Littler Mendelson Offers Tips to Workers and Bosses on Surviving Latest Web Trends

Silicon Valley, CA/ February 23, 2005 -- Workers using Internet blogs and podcasts to talk about their employers are increasingly at risk of being fired, and their companies are more vulnerable to having confidential information leaked, according to Littler Mendelson, the nation's largest labor and employment law firm.

Few companies have written policies which include references to employees' Web logs known as blogs and recordings called podcasts, but that does not prevent employees from being terminated for telling the Internet world what is on their minds – or in company files – according to Littler attorneys.

Recent firings of Google and Delta Airlines employees who operated blogs have cast the spotlight on this latest Web trend and its thorny legal issues.

"Employees can have a false sense of security, when it comes to postings," said Christopher E. Cobey, senior counsel in Littler Mendelson's San Jose office. "They mistakenly believe that if they shroud the blog or podcast with anonymity, they are immune from consequences. However, in most states, employment is at-will, meaning employers can fire an employee without cause. Learning that an employee is disloyal to the company may be all an employer will require to exercise its option to terminate the person."

Cobey suggests companies incorporate blogging and podcasting policies into their existing guidelines on confidential information, trade secrets and use of company electronic resources.

For the estimated eight million Americans writing blogs and their employers, Cobey offers the following advice:

  • Bloggers using company time or computers to update their sites may be in violation of company policy.
  • Blogging at home about one's employer, even on personal time, can in some circumstances result in termination.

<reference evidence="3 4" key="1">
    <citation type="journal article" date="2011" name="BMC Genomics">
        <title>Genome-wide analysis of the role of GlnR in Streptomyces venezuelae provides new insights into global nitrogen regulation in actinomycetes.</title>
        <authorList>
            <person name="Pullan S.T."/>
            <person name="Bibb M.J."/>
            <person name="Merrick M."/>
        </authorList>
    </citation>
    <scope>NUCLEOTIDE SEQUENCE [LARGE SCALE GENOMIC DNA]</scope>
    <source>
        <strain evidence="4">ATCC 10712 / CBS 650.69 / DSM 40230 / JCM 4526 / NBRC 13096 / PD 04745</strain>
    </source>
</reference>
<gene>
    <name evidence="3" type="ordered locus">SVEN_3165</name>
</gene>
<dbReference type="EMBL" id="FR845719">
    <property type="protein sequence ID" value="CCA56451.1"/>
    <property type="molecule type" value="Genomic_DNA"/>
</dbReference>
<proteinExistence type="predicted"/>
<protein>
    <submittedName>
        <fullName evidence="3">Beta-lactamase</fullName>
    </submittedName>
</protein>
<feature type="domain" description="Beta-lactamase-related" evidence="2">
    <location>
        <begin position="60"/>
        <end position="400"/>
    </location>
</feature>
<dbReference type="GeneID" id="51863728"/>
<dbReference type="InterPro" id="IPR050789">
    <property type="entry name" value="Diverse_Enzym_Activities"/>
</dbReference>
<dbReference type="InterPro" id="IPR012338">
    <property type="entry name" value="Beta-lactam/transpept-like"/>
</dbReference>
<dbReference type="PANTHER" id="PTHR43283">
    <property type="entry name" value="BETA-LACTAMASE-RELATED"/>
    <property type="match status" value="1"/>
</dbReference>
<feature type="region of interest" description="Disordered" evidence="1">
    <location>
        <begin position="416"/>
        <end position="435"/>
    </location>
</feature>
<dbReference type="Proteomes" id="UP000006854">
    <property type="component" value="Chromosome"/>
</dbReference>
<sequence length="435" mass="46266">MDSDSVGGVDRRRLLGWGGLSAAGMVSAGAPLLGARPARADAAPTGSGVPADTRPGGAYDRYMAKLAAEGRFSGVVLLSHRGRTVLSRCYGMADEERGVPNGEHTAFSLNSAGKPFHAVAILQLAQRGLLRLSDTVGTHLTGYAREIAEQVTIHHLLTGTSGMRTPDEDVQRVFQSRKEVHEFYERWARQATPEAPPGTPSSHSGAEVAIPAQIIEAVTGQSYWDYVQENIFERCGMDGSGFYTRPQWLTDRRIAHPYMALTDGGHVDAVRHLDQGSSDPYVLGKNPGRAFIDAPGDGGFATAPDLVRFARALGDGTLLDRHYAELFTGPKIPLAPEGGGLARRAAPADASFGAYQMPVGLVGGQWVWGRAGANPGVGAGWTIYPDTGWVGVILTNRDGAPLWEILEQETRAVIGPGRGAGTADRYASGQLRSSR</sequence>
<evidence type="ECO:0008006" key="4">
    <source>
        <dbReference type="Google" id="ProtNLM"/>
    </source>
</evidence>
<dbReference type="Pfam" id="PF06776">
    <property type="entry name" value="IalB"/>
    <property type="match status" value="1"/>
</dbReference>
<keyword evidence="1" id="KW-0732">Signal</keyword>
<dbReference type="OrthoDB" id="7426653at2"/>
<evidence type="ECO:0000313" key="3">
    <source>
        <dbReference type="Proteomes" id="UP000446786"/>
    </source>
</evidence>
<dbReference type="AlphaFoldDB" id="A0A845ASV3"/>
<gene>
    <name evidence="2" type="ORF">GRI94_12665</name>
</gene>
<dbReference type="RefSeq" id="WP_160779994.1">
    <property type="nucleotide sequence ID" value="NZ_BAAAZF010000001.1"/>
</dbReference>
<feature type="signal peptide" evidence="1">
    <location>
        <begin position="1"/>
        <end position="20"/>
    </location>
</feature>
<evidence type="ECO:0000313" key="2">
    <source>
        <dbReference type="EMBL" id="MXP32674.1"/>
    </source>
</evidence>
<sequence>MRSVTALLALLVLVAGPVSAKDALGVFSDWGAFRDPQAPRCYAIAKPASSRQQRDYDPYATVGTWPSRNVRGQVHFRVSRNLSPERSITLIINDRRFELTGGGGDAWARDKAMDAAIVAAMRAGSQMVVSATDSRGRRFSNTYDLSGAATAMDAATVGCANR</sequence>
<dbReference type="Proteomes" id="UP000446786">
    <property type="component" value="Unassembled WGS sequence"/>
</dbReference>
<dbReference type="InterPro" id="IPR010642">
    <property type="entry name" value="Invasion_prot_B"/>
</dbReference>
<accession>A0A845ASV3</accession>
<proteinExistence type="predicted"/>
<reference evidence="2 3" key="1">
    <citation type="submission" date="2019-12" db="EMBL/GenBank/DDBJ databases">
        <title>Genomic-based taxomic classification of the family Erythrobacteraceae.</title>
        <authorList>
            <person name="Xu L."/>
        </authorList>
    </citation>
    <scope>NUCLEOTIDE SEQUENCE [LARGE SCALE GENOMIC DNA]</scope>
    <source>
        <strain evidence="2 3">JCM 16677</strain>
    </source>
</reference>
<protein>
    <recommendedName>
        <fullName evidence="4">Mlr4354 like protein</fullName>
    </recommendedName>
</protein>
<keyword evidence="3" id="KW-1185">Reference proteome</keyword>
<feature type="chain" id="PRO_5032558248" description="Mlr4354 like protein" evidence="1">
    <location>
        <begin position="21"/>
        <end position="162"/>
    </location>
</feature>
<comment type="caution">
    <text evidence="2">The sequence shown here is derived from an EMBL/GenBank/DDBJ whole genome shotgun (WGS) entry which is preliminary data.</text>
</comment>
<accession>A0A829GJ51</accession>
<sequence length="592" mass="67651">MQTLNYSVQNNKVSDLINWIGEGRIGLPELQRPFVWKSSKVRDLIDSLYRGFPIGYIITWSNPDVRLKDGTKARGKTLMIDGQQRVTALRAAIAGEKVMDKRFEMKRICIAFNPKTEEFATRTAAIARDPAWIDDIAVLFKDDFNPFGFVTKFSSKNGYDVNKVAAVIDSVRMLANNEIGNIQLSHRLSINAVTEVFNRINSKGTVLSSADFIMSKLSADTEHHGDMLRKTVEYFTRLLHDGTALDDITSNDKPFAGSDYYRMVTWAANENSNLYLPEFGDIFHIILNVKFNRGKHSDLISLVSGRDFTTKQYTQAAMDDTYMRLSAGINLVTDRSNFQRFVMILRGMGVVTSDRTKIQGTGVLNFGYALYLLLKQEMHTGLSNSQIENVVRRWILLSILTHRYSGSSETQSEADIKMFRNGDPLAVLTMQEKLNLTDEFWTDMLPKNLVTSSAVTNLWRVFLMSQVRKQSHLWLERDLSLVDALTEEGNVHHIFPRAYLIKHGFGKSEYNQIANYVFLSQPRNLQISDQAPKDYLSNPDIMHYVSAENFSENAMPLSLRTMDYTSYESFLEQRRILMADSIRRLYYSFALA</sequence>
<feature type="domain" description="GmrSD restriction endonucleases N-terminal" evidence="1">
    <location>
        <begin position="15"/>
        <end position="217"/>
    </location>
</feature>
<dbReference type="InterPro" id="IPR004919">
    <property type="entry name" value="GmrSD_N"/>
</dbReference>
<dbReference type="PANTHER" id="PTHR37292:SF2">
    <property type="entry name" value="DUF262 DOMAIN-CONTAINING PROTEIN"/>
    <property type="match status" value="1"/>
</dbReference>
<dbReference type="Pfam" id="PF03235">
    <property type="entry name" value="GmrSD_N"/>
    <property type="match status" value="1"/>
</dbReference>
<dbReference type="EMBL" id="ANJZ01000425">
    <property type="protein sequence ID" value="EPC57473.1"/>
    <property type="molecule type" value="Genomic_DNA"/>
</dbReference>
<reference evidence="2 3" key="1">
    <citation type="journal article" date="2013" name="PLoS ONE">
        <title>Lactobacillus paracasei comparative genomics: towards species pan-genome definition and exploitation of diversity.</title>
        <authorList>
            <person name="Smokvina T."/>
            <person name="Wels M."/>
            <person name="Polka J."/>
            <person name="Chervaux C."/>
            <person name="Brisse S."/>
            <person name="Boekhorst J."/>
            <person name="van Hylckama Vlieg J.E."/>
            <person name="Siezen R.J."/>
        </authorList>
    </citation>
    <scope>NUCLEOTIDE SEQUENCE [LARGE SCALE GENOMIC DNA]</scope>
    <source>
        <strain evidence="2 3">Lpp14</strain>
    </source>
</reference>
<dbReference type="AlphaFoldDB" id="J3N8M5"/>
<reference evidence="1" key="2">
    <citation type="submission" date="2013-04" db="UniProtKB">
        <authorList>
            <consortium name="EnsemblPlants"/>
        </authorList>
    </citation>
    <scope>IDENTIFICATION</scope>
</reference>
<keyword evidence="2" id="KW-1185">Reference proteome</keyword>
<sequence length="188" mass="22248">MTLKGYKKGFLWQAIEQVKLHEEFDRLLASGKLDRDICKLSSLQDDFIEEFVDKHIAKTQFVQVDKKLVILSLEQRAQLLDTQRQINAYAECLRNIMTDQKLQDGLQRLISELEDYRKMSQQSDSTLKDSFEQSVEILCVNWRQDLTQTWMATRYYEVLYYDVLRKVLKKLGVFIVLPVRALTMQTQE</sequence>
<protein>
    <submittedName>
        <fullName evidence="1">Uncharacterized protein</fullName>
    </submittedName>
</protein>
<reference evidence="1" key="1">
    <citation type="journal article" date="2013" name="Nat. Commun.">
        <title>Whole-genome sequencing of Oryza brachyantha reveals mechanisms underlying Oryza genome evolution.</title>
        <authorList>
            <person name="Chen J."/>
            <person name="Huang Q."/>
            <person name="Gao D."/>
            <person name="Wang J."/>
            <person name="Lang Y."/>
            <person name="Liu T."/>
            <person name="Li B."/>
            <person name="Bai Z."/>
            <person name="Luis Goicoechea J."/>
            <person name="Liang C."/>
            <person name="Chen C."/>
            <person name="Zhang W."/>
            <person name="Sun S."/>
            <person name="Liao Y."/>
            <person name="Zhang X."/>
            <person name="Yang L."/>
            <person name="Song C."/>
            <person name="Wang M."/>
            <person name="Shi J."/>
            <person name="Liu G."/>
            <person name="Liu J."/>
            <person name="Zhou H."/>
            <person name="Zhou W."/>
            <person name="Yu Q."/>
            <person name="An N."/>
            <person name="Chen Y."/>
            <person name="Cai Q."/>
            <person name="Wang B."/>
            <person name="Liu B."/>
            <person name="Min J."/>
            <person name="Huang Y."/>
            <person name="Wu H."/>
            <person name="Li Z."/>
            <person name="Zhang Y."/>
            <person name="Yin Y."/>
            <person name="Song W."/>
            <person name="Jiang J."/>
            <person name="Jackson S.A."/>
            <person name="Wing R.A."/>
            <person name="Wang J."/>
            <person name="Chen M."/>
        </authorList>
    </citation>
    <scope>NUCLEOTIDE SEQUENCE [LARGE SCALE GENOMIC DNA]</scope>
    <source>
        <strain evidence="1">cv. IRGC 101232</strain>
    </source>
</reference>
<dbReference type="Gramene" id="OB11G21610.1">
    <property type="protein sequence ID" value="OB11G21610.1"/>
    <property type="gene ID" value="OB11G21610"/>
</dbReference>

• Employers may be able to discipline employees for negative public expressions related to the company's business or reputation.
  • The National Labor Relations Act offers bloggers some protection in their online expressions, if they discuss their wages or working conditions.
  • Government employees and those hired under collective bargaining agreements may have additional legal rights unavailable to at-will employees.

If an employer is discontented with an employee's blog, the employee's removal of the inappropriate content or the entire site may not remedy the harm. As soon as the information is made public by Internet posting, the content can be copied and posted on to other sites without the original writer's knowledge or permission. "Once the cat is out of the bag, it's hard to unring the bell," Cobey quipped.

With more than 400 attorneys and 28 offices in major metropolitan areas nationwide, Littler Mendelson is the largest law firm in the United States devoted exclusively to representing management in employment, employee benefits and labor law matters. The firm's client base ranges from Fortune 500 companies to small-business owners. Established in 1942, the firm has litigated, mediated and negotiated some of the most influential cases and labor contracts in the nation's history. Its affiliated global migration practice, Littler Mendelson Bacon & Dear, provides support to major companies in moving employees around the world. For more information, visit